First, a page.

My entire family is having a huge delicious celebration right now. Without me.

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  7. Happy Thanksgiving? Do you remember the Canadian Thanksgiving feast you know were? I remember us signing Oh Canada… That was an exotic experience.

    On rejection: a quick review on the top journals in our field reveal how parochial some of these journals sometimes are.

    I need a journal called Extreme Hispanism… or Radical Hispanism:)

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    1. Oh, that was such a fun celebration. All those Canadians together. šŸ™‚ And the cider fountain. . .

      It seems like I need a journal called “Unoriginal, Boring but Well-Written and Erudite Hispanism.” šŸ™‚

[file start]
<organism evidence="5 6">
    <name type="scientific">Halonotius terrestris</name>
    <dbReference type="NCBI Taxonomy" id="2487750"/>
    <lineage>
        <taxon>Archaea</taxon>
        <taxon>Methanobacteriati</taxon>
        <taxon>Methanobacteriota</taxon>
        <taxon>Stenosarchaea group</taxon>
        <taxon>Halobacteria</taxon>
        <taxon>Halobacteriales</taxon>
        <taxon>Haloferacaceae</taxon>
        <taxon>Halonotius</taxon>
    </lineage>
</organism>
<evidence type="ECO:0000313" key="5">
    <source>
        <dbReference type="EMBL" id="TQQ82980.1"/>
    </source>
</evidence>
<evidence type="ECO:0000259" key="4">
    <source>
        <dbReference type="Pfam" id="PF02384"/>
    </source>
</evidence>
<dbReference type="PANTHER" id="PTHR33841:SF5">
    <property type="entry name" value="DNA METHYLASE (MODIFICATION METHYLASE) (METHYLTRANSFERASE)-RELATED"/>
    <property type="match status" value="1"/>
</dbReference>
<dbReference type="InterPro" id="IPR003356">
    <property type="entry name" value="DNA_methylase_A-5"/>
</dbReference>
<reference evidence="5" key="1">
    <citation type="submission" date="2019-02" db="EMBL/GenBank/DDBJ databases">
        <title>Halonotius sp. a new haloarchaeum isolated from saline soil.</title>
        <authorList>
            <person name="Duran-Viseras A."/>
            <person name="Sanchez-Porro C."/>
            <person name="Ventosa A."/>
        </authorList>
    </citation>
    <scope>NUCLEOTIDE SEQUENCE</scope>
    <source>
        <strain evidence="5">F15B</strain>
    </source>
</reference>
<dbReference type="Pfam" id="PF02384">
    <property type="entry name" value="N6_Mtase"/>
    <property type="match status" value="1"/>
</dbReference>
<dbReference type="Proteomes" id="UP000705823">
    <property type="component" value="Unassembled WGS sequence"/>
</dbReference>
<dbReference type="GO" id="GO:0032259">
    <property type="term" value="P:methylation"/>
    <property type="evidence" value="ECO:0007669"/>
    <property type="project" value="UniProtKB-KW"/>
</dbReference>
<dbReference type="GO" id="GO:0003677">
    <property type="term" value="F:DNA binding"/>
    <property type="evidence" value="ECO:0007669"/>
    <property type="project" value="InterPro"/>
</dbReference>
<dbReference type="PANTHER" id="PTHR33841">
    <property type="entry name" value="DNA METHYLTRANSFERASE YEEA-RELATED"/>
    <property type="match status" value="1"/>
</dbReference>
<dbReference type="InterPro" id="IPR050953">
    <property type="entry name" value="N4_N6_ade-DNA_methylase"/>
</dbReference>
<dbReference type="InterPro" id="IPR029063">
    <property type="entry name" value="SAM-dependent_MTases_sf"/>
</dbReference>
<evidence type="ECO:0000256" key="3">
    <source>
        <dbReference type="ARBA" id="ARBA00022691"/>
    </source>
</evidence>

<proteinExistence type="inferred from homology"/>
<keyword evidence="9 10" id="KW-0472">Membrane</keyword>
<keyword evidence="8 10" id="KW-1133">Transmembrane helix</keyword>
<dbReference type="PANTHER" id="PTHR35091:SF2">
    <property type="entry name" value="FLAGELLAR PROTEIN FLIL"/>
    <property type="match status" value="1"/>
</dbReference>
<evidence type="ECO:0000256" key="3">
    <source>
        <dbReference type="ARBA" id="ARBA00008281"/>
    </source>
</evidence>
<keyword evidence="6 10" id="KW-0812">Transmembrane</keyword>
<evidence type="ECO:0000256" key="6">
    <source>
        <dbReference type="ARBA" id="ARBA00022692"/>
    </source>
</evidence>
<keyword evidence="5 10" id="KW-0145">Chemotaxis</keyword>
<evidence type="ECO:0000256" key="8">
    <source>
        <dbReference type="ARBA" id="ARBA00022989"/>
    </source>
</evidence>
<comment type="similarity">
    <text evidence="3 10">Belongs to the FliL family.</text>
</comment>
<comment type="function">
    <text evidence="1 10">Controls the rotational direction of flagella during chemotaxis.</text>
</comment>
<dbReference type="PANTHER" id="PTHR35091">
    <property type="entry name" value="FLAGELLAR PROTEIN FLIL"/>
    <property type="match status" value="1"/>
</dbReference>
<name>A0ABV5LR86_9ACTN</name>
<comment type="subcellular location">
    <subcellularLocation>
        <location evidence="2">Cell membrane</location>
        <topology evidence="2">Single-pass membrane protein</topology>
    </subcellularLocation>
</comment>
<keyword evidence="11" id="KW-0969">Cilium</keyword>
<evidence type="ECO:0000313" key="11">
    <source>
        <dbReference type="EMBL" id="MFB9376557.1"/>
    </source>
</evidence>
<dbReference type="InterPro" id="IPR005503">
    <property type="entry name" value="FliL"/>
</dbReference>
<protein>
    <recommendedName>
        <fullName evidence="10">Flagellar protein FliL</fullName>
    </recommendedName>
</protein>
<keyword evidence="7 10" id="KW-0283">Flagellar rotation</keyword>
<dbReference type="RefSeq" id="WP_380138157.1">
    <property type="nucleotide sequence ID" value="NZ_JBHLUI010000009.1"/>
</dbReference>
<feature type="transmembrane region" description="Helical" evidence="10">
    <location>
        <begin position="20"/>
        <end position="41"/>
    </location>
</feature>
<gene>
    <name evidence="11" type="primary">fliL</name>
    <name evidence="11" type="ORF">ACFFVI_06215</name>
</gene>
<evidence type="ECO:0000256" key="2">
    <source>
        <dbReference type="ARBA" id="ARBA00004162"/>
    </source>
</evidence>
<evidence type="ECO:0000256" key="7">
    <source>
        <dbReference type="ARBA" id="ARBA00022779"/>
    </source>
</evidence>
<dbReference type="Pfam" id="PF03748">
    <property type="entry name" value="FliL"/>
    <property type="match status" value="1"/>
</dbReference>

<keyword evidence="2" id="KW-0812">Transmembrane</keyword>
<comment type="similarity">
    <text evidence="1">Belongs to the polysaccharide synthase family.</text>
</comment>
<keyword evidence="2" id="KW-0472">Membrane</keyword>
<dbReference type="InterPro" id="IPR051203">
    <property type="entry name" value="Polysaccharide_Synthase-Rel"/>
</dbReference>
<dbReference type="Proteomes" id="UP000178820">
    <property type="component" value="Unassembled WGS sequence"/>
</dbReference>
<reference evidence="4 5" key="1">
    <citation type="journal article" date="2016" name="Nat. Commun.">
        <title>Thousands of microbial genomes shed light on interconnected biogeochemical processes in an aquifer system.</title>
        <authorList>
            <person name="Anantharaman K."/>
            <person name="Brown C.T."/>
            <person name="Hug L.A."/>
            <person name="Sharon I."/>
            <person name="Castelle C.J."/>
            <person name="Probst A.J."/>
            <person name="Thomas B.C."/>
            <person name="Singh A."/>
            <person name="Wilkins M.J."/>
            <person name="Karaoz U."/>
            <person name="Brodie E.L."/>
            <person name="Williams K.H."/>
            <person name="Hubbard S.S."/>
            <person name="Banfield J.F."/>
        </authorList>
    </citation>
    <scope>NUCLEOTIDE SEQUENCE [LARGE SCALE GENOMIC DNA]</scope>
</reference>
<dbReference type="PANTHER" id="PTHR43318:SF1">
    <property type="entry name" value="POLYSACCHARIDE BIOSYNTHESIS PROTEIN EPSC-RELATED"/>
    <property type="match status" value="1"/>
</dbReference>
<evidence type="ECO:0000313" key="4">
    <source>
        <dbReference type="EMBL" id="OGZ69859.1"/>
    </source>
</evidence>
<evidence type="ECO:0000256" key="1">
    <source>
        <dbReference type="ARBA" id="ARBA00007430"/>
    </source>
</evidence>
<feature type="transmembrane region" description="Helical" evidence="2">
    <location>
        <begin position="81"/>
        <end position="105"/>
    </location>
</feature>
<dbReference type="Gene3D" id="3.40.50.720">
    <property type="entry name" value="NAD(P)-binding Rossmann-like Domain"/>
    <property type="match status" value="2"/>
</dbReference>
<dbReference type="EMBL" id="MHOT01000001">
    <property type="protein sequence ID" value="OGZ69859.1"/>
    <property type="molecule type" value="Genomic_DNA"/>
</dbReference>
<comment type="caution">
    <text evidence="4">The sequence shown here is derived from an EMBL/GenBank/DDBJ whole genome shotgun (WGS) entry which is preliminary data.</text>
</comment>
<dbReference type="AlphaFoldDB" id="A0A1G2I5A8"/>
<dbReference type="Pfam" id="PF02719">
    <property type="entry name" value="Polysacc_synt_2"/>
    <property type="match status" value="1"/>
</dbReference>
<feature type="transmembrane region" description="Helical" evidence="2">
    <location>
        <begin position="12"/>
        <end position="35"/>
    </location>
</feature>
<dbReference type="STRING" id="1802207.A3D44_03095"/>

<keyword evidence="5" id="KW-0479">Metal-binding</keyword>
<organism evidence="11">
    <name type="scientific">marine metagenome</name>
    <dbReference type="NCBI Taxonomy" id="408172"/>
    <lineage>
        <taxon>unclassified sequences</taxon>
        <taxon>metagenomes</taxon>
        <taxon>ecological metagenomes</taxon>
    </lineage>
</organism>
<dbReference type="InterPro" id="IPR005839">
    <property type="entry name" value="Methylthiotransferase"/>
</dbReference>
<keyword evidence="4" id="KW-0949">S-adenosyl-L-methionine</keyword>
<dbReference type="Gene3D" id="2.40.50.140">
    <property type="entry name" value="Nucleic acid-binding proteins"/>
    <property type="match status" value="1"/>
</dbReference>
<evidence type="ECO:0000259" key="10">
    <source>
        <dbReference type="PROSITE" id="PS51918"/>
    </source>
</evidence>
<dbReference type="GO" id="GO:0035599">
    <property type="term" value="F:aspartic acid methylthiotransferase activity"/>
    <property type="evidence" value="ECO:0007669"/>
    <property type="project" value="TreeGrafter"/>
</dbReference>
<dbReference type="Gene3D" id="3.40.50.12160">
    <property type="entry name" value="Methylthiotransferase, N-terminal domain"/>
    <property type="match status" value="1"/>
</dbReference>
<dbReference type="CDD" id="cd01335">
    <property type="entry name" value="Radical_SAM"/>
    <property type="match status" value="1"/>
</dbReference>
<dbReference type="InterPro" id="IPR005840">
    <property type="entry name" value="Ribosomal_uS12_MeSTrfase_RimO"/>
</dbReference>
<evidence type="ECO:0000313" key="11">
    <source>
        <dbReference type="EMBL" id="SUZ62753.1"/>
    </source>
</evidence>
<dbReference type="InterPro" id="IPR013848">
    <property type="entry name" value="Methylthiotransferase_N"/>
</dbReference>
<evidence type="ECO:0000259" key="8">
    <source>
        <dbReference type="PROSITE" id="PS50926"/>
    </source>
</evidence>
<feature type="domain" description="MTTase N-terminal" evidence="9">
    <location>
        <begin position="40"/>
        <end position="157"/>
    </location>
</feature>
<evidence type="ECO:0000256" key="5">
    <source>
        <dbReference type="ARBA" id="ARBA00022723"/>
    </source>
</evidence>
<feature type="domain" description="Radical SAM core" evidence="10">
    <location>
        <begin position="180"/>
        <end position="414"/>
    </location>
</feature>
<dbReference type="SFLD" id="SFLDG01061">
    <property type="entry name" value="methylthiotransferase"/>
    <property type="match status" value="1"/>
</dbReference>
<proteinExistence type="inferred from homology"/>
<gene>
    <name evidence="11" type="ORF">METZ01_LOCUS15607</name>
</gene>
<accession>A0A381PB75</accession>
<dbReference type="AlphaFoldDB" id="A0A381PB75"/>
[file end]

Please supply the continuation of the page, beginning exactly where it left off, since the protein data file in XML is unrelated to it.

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  8. I know I’m coming late to the party. But you WILL get your article published eventually. And at least you have an article in circulation–which is much better than not having any article at all. I recently suffered a rejection from my “dream journal” and was sooooooooooo disappointed. But I told myself that at least I am getting rejected from a prestigious journal. šŸ˜‰ And I actually think that it makes us better teachers if we have to face rejection and revise our work. It’s all part of the process. Anyway, I know you know all this. But I just wanted to say that I understand and that I believe in you. You are a great blog writer and I’m sure that translates to your academic writing as well. Go Clarissa! šŸ™‚

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  9. I only discovered your blog recently, but I enjoy your writing very much. It’s interesting and thought-provoking, even when we disagree. Or perhaps especially then. Rejection sucks, but your work is good and if this time they don’t see that, they will next time.